Inositol (also known as myo-inositol) is a lipotropic agent whose action prevents the trapping of fat in the liver. Inositol is a compound classified as a carbohydrate, although not a classic sugar. It is found naturally in nuts, beans, melons and oranges. Once considered a member of the vitamin B-complex family, it was determined to be synthesized from glucose and thus lost the “vitamin” title as an essential nutrient. However, inositol does have a vital role in human health.15 Inositol and choline together prevent cholesterol from sticking to the arterial walls and inositol helps with the transport of fat through the blood stream.16 In a scientific study, it was demonstrated that choline exhibits more of a lipotropic effect than does inositol in laboratory animals fed both fat-free and fat-containing diets.28 Not to detract from the importance of inositol, it should also be noted that lipotropics tend to work in synergy with one another. Heavy consumption of caffeine can deplete inositol stores, and this may be one facet of how caffeinated beverage consumption today is leading to obesity and dysmetabolism. While each of these lipotropic agents acts alone as a fat-mobilizing compound, they are all related and interdependent upon each other in one fashion or another. Oftentimes the effects of lipotropics are symbiotic if not embellished by the others’ presence. It is very reasonable to coadminister two or more of these agents for best effect.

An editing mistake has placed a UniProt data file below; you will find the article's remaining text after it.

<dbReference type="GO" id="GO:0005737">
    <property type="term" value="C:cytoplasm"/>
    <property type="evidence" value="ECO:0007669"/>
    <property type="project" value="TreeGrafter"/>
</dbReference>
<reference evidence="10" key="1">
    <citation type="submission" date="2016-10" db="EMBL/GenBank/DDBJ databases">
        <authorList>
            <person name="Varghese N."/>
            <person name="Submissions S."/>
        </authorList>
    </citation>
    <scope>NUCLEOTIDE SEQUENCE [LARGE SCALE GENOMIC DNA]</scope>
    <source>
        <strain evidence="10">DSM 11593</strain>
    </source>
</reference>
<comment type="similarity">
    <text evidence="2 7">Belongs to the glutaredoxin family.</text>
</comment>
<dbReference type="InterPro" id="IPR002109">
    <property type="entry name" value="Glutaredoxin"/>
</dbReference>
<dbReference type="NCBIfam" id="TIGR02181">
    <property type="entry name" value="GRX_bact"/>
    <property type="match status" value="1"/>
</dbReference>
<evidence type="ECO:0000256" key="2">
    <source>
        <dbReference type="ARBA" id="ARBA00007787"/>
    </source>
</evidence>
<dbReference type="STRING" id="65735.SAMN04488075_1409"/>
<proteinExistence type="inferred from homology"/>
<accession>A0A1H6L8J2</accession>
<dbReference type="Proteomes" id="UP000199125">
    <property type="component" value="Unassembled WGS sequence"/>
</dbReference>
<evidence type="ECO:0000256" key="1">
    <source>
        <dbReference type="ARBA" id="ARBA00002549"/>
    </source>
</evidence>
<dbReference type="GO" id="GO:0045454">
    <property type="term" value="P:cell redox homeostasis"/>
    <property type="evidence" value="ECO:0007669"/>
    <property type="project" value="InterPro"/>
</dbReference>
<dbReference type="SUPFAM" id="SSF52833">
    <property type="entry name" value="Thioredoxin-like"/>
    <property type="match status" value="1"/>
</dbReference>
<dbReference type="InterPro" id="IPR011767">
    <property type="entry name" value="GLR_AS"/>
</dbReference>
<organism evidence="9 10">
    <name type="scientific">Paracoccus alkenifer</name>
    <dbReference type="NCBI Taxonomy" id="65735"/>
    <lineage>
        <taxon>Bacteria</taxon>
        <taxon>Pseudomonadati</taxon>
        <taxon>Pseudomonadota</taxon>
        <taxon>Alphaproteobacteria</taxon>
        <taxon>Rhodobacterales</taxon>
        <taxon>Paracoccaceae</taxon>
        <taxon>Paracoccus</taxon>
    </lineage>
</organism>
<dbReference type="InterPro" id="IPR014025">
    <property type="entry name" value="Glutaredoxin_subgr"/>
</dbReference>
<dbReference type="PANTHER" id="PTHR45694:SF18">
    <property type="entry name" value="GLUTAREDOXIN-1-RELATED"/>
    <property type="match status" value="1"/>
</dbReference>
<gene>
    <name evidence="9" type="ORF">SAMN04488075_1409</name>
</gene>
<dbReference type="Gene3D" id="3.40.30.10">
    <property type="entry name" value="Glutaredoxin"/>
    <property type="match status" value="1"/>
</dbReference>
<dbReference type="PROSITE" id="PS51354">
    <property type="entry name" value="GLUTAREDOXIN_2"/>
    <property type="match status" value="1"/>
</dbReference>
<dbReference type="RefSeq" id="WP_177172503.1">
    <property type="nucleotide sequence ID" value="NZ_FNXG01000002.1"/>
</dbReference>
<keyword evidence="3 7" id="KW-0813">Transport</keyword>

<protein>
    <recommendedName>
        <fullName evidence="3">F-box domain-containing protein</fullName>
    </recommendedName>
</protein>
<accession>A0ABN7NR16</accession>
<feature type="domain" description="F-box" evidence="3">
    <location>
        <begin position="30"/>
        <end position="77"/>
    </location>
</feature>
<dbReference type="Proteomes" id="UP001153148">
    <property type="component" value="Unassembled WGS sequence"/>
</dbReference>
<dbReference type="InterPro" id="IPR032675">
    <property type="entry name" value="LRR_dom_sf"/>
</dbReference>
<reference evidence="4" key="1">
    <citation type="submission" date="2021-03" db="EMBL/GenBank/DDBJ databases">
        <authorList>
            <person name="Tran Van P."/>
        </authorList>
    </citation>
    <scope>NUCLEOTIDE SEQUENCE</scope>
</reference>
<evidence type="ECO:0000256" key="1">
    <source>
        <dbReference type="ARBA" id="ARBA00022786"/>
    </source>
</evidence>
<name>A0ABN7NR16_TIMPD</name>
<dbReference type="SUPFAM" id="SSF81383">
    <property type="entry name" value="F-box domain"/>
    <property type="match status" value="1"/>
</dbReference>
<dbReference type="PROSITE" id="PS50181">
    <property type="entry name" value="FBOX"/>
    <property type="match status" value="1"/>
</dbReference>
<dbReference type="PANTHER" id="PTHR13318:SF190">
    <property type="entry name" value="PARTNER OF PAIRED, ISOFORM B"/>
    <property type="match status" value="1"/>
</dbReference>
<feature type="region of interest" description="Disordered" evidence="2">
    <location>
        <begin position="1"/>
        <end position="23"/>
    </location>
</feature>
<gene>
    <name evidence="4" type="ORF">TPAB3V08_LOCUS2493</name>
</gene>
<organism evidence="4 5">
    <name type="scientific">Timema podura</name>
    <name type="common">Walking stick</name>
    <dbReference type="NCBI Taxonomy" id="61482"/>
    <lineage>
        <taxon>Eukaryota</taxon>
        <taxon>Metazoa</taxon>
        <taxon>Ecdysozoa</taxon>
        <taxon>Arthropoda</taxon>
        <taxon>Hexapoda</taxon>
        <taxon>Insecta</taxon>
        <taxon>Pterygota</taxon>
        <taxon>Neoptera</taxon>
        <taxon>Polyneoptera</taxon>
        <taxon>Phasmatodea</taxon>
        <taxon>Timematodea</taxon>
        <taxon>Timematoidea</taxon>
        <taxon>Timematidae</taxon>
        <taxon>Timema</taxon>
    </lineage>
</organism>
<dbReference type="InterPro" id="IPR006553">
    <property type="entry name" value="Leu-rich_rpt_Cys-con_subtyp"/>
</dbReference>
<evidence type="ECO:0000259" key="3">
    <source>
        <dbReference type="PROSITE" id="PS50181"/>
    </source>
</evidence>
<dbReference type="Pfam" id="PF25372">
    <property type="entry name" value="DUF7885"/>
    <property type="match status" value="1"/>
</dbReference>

Use Today in Weight Loss and Health:
Today as an adjunct to good nutritional counseling and appropriate dietary protocols for reductions in weight and adipose tissue, lipotropic agents can be used by doctors and nutritionists to help patients lose and control weight. Lipotropic agents certainly have their place among important nutraceutical considerations for weight management protocols. Both oral and intramuscular administration of lipotropics can aid in the maintenance and reduction of weight in those suffering from obesity, diabetes and metabolic syndrome.16 A very common lipotropic “cocktail” is the MIC, which is injected into deep muscle—usually on a weekly basis. Orally administered betaine can be taken as an alternative to the injected forms of the MIC preparation, having similar effects in most cases. There are few contraindications to the use of these lipotropic agents in moderation as they do occur naturally in healthy diets. However, super physiological doses should be administered under the careful supervision of a physician. AF